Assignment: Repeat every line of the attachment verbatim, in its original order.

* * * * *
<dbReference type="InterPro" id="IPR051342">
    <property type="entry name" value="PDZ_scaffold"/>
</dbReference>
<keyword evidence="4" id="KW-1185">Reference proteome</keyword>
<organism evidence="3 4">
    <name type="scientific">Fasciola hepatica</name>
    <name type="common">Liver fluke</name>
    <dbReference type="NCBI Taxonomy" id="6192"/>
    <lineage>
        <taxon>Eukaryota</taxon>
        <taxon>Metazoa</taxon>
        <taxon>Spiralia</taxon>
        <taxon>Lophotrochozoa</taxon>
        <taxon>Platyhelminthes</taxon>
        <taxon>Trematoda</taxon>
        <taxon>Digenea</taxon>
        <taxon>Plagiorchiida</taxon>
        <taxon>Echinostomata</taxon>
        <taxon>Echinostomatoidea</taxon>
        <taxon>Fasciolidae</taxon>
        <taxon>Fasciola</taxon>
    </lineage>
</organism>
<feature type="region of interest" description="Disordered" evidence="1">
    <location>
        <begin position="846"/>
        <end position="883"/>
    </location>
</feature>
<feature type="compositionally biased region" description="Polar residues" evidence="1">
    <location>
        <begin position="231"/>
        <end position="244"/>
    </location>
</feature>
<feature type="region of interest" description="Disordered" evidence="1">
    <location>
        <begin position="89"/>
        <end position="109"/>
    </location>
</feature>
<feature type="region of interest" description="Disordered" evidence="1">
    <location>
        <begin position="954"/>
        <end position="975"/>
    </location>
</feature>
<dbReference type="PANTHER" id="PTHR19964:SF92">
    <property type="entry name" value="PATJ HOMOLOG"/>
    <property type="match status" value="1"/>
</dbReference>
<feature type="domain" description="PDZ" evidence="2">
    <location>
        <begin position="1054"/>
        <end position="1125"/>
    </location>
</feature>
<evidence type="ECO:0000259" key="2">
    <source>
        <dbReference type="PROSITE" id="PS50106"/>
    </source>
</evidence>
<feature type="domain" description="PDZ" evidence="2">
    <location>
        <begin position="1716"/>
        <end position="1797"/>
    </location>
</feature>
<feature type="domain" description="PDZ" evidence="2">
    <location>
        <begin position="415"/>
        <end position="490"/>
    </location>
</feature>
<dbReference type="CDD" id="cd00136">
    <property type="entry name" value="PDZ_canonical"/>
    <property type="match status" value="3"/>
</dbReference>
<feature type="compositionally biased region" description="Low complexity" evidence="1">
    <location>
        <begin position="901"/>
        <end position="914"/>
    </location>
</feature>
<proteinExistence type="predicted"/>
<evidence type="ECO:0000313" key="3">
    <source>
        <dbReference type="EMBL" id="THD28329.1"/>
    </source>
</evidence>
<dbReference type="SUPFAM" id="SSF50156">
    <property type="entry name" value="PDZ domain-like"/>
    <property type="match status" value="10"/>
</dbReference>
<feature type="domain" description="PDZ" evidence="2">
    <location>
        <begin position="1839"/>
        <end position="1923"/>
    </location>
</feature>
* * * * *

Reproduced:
<dbReference type="InterPro" id="IPR051342">
    <property type="entry name" value="PDZ_scaffold"/>
</dbReference>
<keyword evidence="4" id="KW-1185">Reference proteome</keyword>
<organism evidence="3 4">
    <name type="scientific">Fasciola hepatica</name>
    <name type="common">Liver fluke</name>
    <dbReference type="NCBI Taxonomy" id="6192"/>
    <lineage>
        <taxon>Eukaryota</taxon>
        <taxon>Metazoa</taxon>
        <taxon>Spiralia</taxon>
        <taxon>Lophotrochozoa</taxon>
        <taxon>Platyhelminthes</taxon>
        <taxon>Trematoda</taxon>
        <taxon>Digenea</taxon>
        <taxon>Plagiorchiida</taxon>
        <taxon>Echinostomata</taxon>
        <taxon>Echinostomatoidea</taxon>
        <taxon>Fasciolidae</taxon>
        <taxon>Fasciola</taxon>
    </lineage>
</organism>
<feature type="region of interest" description="Disordered" evidence="1">
    <location>
        <begin position="846"/>
        <end position="883"/>
    </location>
</feature>
<feature type="compositionally biased region" description="Polar residues" evidence="1">
    <location>
        <begin position="231"/>
        <end position="244"/>
    </location>
</feature>
<feature type="region of interest" description="Disordered" evidence="1">
    <location>
        <begin position="89"/>
        <end position="109"/>
    </location>
</feature>
<feature type="region of interest" description="Disordered" evidence="1">
    <location>
        <begin position="954"/>
        <end position="975"/>
    </location>
</feature>
<dbReference type="PANTHER" id="PTHR19964:SF92">
    <property type="entry name" value="PATJ HOMOLOG"/>
    <property type="match status" value="1"/>
</dbReference>
<feature type="domain" description="PDZ" evidence="2">
    <location>
        <begin position="1054"/>
        <end position="1125"/>
    </location>
</feature>
<evidence type="ECO:0000259" key="2">
    <source>
        <dbReference type="PROSITE" id="PS50106"/>
    </source>
</evidence>
<feature type="domain" description="PDZ" evidence="2">
    <location>
        <begin position="1716"/>
        <end position="1797"/>
    </location>
</feature>
<feature type="domain" description="PDZ" evidence="2">
    <location>
        <begin position="415"/>
        <end position="490"/>
    </location>
</feature>
<dbReference type="CDD" id="cd00136">
    <property type="entry name" value="PDZ_canonical"/>
    <property type="match status" value="3"/>
</dbReference>
<feature type="compositionally biased region" description="Low complexity" evidence="1">
    <location>
        <begin position="901"/>
        <end position="914"/>
    </location>
</feature>
<proteinExistence type="predicted"/>
<evidence type="ECO:0000313" key="3">
    <source>
        <dbReference type="EMBL" id="THD28329.1"/>
    </source>
</evidence>
<dbReference type="SUPFAM" id="SSF50156">
    <property type="entry name" value="PDZ domain-like"/>
    <property type="match status" value="10"/>
</dbReference>
<feature type="domain" description="PDZ" evidence="2">
    <location>
        <begin position="1839"/>
        <end position="1923"/>
    </location>
</feature>